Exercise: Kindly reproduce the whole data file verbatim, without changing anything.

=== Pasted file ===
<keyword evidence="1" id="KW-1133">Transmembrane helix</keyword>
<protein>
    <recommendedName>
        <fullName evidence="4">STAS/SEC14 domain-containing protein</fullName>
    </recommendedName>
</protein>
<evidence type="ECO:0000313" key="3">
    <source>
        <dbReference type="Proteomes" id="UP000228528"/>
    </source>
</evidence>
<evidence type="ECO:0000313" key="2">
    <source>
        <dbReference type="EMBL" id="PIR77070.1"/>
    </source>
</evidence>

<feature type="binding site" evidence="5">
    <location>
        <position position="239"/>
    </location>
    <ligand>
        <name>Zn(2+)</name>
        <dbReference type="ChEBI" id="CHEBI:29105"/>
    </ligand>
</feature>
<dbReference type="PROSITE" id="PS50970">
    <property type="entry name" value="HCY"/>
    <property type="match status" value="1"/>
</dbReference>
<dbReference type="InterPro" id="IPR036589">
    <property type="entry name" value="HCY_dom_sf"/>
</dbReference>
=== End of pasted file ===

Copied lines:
<keyword evidence="1" id="KW-1133">Transmembrane helix</keyword>
<protein>
    <recommendedName>
        <fullName evidence="4">STAS/SEC14 domain-containing protein</fullName>
    </recommendedName>
</protein>
<evidence type="ECO:0000313" key="3">
    <source>
        <dbReference type="Proteomes" id="UP000228528"/>
    </source>
</evidence>
<evidence type="ECO:0000313" key="2">
    <source>
        <dbReference type="EMBL" id="PIR77070.1"/>
    </source>
</evidence>

<feature type="binding site" evidence="5">
    <location>
        <position position="239"/>
    </location>
    <ligand>
        <name>Zn(2+)</name>
        <dbReference type="ChEBI" id="CHEBI:29105"/>
    </ligand>
</feature>
<dbReference type="PROSITE" id="PS50970">
    <property type="entry name" value="HCY"/>
    <property type="match status" value="1"/>
</dbReference>
<dbReference type="InterPro" id="IPR036589">
    <property type="entry name" value="HCY_dom_sf"/>
</dbReference>